Niles Chamber hosts ribbon cutting for ONR Therapy

Published 1:03 pm Wednesday, March 8, 2023

NILES — A new Niles business striving to keep seniors happy and healthy was welcomed to the community Tuesday afternoon.

The Greater Niles Chamber of Commerce and other community members gathered to celebrate ONR Therapy with a ribbon-cutting ceremony. 

A rehabilitation and therapy facility, ONR Therapy opened its doors inside Brentwood at Niles Senior Living, 1147 S. 3rd St., Niles, last year. The facility, complete with a physical therapy gym, provides Brentwood residents with a variety of rehab and therapy services they need to remain healthy and active in an effort to bring more advanced and integrated care services into senior living communities. 

ONR Director of Rehabilitation Jennifer Thompson-Boothe, an Occupational Therapy Specialist, brings more than 25 years of experience with her to the position.

“We service the clients here in the community,” she said. “If they need any kind of therapy or if they go to the hospital and come back, we’re here for them.”

Bringing ONR to Niles was a homecoming of sorts for Thompson-Boothe. A Brandywine graduate, Thompson-Boothe was inspired as a youth to become a therapist after seeing therapists care for her grandpa.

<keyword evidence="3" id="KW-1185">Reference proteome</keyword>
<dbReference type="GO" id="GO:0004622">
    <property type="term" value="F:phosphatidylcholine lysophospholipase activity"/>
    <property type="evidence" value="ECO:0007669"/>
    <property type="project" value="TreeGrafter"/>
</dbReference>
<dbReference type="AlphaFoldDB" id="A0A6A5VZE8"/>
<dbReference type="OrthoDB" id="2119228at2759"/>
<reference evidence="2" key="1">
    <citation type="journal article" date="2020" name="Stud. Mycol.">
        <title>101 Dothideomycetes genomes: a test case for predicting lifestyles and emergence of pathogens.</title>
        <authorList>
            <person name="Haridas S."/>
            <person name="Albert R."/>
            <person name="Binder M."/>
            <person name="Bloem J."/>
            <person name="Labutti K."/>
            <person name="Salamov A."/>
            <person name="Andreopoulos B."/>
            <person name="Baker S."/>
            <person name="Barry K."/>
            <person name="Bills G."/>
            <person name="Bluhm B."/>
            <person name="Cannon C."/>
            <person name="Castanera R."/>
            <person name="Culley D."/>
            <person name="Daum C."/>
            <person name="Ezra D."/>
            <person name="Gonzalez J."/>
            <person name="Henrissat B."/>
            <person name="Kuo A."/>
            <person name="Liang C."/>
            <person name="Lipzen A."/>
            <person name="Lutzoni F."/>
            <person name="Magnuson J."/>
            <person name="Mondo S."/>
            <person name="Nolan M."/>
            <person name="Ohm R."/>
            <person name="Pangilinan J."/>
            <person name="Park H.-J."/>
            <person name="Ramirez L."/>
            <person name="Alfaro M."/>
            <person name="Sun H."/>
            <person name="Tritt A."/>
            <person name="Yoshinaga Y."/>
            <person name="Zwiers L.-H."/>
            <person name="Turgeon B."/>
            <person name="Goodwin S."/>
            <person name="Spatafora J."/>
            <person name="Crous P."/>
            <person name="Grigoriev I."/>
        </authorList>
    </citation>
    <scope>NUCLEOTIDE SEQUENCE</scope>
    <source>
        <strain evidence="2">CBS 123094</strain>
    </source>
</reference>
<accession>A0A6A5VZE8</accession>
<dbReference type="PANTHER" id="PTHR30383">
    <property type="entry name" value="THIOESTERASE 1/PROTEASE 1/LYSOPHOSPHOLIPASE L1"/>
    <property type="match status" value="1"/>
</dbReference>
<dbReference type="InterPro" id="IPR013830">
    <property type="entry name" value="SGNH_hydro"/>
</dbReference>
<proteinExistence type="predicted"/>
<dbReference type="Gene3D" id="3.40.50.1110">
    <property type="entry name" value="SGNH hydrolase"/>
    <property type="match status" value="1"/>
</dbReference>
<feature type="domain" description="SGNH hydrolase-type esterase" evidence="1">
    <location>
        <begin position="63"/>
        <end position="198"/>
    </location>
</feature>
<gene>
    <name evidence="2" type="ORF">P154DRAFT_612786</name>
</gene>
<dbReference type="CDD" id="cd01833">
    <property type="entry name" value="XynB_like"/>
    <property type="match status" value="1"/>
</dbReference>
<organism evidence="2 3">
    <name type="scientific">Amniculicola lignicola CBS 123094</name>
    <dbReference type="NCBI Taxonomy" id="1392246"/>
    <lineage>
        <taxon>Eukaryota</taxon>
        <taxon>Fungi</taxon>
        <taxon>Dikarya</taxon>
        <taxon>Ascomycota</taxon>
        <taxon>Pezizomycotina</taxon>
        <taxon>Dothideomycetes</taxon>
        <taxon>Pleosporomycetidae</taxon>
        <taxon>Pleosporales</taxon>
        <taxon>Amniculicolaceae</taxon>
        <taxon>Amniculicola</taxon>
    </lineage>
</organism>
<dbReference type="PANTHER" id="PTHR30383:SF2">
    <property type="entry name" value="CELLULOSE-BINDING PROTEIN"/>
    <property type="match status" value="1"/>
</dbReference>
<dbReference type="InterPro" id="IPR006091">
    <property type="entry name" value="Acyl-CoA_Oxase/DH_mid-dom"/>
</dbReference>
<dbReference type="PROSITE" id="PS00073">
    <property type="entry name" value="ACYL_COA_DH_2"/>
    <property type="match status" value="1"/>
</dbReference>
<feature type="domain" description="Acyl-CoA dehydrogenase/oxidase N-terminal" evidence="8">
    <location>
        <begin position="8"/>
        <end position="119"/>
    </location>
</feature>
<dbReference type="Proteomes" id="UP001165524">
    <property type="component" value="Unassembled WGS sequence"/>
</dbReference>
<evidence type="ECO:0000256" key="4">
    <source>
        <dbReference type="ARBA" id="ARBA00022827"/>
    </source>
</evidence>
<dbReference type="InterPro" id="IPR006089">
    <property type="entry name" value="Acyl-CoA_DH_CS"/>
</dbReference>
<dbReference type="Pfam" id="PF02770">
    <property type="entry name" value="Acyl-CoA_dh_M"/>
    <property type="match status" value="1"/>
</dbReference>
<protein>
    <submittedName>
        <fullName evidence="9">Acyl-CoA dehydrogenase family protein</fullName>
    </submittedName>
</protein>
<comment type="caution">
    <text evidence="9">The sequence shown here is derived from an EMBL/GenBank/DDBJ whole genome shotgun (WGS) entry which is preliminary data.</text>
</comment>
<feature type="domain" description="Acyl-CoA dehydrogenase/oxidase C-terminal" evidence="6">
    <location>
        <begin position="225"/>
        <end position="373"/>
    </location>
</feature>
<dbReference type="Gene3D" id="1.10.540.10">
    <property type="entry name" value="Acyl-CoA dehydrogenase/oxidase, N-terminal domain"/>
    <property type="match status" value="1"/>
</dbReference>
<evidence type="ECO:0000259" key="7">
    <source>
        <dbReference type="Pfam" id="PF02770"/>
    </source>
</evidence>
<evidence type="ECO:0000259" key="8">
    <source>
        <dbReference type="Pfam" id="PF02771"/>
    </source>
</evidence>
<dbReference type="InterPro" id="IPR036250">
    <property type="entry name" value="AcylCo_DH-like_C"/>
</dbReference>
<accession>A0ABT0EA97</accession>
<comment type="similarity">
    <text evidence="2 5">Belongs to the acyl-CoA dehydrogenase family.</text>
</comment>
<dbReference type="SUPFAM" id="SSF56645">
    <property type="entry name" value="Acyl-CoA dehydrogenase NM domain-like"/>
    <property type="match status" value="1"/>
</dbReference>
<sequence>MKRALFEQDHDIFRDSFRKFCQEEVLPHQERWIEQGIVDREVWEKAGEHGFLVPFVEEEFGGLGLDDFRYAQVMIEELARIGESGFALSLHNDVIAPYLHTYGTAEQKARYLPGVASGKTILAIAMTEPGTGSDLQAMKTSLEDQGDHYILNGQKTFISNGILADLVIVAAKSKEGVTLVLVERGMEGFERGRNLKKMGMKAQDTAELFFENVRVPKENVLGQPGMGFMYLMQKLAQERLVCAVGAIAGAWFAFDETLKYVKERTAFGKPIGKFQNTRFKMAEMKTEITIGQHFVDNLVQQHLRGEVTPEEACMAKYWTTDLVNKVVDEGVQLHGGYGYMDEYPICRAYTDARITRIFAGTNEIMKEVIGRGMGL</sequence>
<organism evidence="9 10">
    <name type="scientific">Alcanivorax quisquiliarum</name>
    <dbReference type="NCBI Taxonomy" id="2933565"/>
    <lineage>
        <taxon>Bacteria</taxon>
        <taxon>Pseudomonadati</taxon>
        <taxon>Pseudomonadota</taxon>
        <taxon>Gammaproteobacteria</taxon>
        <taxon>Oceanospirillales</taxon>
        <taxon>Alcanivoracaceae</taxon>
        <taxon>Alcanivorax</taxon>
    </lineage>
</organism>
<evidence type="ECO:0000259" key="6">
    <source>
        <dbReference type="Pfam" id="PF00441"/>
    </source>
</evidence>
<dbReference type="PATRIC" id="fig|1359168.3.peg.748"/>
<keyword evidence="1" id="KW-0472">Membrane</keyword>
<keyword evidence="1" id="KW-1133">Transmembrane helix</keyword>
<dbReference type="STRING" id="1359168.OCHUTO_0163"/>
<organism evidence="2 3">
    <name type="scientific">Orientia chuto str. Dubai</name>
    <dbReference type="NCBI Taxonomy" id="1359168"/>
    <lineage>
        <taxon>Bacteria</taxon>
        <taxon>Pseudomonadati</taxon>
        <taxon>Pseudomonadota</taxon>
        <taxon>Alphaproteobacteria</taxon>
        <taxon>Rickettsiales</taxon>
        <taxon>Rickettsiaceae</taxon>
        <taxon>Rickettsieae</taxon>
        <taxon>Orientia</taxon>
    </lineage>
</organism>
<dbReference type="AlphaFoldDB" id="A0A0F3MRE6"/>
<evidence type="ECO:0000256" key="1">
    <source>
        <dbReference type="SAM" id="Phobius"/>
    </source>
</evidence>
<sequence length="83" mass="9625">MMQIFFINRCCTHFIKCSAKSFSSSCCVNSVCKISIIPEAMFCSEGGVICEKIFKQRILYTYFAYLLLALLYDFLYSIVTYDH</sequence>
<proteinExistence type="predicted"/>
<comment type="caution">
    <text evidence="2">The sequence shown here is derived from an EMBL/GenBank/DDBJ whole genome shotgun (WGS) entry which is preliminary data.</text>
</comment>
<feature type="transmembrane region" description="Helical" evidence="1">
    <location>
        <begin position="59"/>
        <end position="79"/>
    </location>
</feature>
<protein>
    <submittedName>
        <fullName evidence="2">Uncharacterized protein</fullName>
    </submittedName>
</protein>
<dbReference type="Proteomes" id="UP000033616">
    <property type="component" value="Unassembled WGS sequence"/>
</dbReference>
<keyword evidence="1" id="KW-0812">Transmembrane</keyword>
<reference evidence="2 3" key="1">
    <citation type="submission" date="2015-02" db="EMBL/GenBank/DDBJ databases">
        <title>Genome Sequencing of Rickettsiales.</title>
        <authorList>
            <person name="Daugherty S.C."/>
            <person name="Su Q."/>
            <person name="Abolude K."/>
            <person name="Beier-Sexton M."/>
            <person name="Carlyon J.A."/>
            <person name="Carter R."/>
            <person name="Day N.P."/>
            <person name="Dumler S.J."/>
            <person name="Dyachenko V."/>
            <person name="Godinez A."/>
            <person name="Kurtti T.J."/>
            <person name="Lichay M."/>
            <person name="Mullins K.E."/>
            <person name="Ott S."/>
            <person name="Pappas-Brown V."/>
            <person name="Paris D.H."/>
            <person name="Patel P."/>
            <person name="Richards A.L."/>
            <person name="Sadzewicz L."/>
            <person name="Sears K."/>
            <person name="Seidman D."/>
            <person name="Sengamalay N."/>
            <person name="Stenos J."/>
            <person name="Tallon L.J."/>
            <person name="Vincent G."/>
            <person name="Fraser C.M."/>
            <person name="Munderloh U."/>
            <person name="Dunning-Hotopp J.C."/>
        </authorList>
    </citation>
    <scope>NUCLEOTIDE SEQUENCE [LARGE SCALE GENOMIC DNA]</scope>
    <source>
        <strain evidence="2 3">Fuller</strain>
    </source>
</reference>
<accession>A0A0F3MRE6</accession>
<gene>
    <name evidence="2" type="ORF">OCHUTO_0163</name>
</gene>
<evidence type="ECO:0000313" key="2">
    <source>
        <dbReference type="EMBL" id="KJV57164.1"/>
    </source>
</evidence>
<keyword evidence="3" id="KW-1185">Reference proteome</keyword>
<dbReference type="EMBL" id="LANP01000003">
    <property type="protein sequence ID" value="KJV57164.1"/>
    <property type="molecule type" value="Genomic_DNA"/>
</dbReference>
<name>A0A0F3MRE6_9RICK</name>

“When I was younger, I was able to see what therapists were able to do to help him,” she said. “It meant a lot to me that he was able to come home and get to a chair, sit on the porch and watch people walk by; I wanted to give back and that’s how I ended up here.”

Thompson-Boothe’s team consists of licensed physical therapist Divya Waghray as well as an OT assistant and a speech pathologist. According to Jennifer Kedik, Director of Sales and Marketing at Brentwood at Niles, having ONR Therapy on site helps make it easier for residents to get the care they need and their concerns addressed.

“They’re more familiar with them, so when it’s time to sign up for services, they’re like ‘I know her.’ It’s a familiar face, which is so important,” she said.

“Families are coming and going, so we get a chance to talk to them and give them updates as needed and they know us,” Thompson-Boothe added. “They can stick their head in and say, ‘hey, I was letting you know about their legs, or have you noticed this or can you work on this?’ We’re in the community just helping every single day as much as we can.”